1936 Rover Fourteen 6-Light Saloon P1 … SOLD
Condition 1 Restoration – A museum showpiece.

A post-vintage Rover car of distinction and grace from the Golden age of British motoring.

If you want the best – this is it. Taken apart and rebuilt by skilled craftsmen, panels, paint, chrome, trim and wood restored to original condition. Fully detailed engine bay. You could not execute a professional restoration to this exacting standard for under £80,000 today.

Will let the accompanying pictures speak for themselves. Needless to say it drives perfectly. A genuine Motoring Experience from a Bygone Era.
Matching numbers. Flawless interior and coachwork. Wire wheels covered by Easi-clean wheel discs. Flashing indicators, Sliding Sun Roof, Lucas Spotlight and External Horn, Rover Mascot (with spare rad cap) Free Wheel device.

Car is located in Lytham St Annes, Lancashire. Viewings anytime by appointment. Transport arranged at £1 pr/mile (one way only charged) For more info on this remarkable find call/text John on 07909 231414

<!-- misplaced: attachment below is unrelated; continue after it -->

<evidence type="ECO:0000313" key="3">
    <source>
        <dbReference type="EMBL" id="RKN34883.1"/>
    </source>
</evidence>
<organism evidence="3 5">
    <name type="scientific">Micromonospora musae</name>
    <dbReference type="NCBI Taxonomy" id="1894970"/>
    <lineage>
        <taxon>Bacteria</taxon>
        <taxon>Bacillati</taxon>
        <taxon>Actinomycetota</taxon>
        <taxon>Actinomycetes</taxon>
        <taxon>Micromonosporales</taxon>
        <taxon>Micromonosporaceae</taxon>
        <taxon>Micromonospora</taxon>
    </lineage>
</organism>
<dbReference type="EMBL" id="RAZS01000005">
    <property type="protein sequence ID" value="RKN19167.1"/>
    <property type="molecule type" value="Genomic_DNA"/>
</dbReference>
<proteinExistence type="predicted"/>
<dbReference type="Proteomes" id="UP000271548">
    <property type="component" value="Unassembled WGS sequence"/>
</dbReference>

Marque Info

The Rover Fourteen P1 was announced in early September 1933 to replace the interim Pilot 14. It had been seen previously by the public in prototype in the RAC Rally at Hastings as the competition winning Rover Speed Fourteen 4-door coupé.

The reviewer for “The Times” liked the car and commented that the passenger accommodation back and front was “unusually comfortable” and “wholly quiet”. The car “looks well”.

The B H Thomas six-cylinder ohv engine from the previous Pilot model, had a capacity of 1,577 cc. Maximum power output of 48 bhp (39.7 kW) at 4,600 rpm, and a top speed of 111 km/h (69 mph) were claimed.

However, from the summer of 1936 Rover customers wishing to combine the Fourteen’s virtues with better performance could opt for the Rover Sixteen which combined the same body with a larger engine. This car has the 1701 cc engine fitted, according to the V5 DVLA logbook.

The car had no luggage compartment and the spare wheel and tyre were carried in a metal case positioned vertically above the back bumper with a fold-out luggage rack.

Civilian automobile production was interrupted in 1940 because of the war, but when the war ended in 1945, the Rover 14 returned to the market and remained available until replaced by the Rover 75 at the beginning of 1948.